form the materials of the Christian faith, had not then taken place : i. e. no one could believe that Christ had expiated our sins upon the cross,-that he had obtained our pardon on certain express conditions,—that he was the Mediator between God and man, or that he supports his Church by his continual presence and Holy Spirit. But the Prophets, who foresaw and foretold all this, with their numerous followers, might, and undoubtedly did, believe the substance of all this. The whole Jewish nation expected the Messiah's advent, some in a more, and others in a less correct manner :-they also trusted in a future Redeemer, the promised seed of the woman, who should bruise the serpent's head, however indistinct might be their notions of the manner in which that deliverance should be accomplished. The whole purpose of the Mosaic ordinances was the preservation of this faith in the future Saviour, and, with the exception that it was less distinct, it differed from ours only in being a prospective instead of a retrospective faith. Accordingly we find that Abraham's justification rested on no other ground than a firm faith in God's promises; and the prophet Habakkuk informs us, plainly, that “ the just shall live by his faith. Our text also unequivocally recognizes the principle : “ I the LORD search the heart, I try the reins, even to give every man according to his ways, and according to the fruit of his doings.” Now, if we were to be rewarded or punished according to the intrinsic value of our actions, simply and nakedly considered, the knowledge of what we have done would alone be requisite, without any reference to our thoughts. If God, therefore, searches the heart in order “ to give every man according to his ways,” it is clear that there must be something in the heart, its feelings and affections, some“ mental principle,” that produces acceptance with God, entirely distinct from the actions themselves. The Old Testament is full of passages equally decisive against the doctrine of justification by works.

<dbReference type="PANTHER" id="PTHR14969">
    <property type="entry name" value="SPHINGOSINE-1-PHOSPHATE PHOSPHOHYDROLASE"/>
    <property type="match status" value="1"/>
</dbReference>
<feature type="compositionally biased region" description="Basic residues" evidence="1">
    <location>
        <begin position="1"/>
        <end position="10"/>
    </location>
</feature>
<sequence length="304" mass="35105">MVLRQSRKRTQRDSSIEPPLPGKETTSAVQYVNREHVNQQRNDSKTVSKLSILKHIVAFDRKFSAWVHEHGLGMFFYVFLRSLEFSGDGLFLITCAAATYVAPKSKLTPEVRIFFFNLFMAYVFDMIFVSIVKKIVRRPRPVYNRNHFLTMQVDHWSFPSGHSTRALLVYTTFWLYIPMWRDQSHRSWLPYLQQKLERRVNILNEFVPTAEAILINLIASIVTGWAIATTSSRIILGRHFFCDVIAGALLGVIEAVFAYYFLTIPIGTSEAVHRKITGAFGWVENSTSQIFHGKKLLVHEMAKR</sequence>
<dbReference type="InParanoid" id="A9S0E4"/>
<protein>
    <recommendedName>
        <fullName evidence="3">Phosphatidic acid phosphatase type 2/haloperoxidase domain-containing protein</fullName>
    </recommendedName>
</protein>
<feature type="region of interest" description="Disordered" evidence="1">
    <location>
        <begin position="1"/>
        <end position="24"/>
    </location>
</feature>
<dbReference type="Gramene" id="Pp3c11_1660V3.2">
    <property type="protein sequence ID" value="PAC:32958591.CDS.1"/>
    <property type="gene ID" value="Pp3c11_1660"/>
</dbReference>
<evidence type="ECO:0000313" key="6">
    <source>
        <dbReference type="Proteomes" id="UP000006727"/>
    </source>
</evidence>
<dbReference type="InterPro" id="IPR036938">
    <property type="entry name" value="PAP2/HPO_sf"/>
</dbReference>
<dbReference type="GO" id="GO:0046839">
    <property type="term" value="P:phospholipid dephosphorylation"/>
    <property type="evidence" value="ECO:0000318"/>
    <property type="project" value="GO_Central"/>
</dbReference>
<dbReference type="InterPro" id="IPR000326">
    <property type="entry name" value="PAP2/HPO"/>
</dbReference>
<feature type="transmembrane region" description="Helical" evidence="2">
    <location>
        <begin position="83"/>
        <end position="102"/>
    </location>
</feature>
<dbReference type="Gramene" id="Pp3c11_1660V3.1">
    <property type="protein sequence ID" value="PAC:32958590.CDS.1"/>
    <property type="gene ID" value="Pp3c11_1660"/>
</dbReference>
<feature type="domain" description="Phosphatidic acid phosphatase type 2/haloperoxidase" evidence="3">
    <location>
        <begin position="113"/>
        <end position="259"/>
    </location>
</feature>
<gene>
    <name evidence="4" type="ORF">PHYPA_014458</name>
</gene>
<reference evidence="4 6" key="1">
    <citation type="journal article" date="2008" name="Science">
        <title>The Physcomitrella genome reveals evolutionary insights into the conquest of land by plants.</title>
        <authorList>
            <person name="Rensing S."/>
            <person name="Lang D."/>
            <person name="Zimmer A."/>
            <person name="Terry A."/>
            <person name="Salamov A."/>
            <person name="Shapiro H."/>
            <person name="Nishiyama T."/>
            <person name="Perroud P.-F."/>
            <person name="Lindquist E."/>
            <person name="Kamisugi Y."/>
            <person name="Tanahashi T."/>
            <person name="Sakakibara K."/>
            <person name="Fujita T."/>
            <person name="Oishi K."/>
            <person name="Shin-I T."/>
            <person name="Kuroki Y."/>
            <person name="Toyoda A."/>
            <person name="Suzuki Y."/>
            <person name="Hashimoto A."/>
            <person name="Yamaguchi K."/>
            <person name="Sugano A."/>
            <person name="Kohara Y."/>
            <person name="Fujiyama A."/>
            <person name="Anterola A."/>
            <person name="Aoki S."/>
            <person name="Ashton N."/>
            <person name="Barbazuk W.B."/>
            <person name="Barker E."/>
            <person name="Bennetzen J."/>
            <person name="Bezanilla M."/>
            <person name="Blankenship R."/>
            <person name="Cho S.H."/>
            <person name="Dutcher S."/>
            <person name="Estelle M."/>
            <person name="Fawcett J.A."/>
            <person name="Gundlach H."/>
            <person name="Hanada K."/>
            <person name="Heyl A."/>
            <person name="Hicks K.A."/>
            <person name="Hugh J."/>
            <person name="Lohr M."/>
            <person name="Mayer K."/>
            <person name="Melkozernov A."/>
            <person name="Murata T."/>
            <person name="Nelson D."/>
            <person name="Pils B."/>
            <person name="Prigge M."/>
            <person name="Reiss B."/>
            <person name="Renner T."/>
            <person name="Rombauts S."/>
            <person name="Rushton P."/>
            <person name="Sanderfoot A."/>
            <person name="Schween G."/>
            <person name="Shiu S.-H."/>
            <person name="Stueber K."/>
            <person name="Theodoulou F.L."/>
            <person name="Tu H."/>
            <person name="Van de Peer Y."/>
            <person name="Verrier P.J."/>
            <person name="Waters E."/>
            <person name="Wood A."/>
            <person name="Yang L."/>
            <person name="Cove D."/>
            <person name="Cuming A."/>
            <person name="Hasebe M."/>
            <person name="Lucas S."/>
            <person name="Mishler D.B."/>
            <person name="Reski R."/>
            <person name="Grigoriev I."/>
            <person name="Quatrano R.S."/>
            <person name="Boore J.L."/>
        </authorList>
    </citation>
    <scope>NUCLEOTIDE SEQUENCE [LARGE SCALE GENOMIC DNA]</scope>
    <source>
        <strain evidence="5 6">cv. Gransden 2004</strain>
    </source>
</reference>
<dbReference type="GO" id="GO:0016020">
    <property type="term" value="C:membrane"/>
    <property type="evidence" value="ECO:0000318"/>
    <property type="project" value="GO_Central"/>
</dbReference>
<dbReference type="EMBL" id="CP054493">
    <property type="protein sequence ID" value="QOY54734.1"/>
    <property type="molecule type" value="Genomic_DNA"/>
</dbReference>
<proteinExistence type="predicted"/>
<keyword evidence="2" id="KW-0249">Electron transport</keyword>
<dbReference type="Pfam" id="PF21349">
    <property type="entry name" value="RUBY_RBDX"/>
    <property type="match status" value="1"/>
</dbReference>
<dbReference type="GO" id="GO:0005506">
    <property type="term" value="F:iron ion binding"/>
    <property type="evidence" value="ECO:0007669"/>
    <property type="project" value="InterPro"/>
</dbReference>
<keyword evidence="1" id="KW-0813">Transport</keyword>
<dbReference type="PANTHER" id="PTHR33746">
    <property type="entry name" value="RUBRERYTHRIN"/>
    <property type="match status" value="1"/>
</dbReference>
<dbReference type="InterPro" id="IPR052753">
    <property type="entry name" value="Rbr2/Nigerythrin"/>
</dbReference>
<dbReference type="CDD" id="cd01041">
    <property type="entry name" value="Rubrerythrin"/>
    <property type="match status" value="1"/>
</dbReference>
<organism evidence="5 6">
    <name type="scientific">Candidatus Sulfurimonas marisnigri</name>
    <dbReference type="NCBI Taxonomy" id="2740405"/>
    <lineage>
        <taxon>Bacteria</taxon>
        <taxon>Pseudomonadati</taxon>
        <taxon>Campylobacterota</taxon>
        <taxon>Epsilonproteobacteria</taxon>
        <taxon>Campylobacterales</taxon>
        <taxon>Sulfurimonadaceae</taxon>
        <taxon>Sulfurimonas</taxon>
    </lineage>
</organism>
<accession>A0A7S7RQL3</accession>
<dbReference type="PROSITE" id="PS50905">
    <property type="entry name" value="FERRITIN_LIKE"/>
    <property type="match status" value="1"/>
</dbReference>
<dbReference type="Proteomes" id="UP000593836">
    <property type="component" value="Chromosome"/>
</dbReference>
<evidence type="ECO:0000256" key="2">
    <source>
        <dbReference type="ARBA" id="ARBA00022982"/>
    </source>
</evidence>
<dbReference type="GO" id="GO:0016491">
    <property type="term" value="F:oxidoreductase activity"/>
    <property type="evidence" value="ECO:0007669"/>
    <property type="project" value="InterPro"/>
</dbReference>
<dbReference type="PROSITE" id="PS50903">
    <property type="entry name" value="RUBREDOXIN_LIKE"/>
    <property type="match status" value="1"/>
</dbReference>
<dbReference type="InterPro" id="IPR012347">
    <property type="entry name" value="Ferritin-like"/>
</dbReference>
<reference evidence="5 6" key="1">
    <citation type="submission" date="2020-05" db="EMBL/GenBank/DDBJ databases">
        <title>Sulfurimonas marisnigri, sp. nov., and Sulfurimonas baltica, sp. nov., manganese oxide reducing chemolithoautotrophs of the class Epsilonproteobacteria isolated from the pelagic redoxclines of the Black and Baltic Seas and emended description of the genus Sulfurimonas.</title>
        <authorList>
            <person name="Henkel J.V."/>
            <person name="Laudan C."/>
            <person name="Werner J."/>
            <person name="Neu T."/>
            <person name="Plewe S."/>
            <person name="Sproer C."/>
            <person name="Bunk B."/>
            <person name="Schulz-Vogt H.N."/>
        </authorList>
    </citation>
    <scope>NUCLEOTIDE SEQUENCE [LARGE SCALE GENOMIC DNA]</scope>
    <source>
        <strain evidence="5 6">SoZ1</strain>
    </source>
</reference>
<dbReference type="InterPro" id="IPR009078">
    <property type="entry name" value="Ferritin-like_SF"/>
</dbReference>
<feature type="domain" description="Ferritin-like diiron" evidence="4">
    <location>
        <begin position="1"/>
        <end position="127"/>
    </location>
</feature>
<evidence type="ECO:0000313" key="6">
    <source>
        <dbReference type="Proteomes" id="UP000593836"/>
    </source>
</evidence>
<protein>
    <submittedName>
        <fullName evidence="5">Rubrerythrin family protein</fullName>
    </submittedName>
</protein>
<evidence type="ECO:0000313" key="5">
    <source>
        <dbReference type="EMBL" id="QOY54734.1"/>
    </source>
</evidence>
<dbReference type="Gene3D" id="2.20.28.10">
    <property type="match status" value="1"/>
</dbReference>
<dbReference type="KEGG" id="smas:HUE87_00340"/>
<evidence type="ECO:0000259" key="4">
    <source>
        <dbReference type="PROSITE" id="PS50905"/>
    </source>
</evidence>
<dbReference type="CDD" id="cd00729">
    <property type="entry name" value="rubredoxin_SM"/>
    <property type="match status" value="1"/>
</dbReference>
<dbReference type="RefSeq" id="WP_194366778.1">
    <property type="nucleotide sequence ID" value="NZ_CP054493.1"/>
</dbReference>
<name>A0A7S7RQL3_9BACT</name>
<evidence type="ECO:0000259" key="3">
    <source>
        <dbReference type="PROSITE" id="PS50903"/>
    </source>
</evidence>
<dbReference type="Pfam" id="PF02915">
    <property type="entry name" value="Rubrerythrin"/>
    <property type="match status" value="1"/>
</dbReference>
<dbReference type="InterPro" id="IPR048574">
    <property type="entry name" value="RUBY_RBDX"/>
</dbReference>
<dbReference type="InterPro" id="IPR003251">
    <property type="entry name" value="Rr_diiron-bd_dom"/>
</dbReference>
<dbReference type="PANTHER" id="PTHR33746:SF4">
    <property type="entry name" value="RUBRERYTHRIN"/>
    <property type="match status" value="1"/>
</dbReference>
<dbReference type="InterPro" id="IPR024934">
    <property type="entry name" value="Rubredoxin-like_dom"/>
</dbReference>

b Rom. iv. 9. Heb. xi. 8.

e Hab. ii. 4.

II. Another erroneous persuasion, far more common than many among us imagine it to be, is, that Christ himself did not preach the doctrine of justification by faith. Persons who hold this opinion, represent his religion, as preached by himself, to be something widely different from that insisted upon by his Apostles. Confining their admiration of the system almost exclusively to Christian ethics, they regard his teaching in no other light than a most pure body of morality, attaching little weight either to the Old Testament or the Apostolical epistles, and sometimes avowing a belief that, had St. Paul composed none of the latter, we should have heard nothing whatever of justification by faith. Now in reality this principle is very strongly insisted upon in most of our Saviour's discourses; though he does it without a decided reference to the great doctrines of Christianity, because the events which form the ground-work of that belief, were uncompleted, and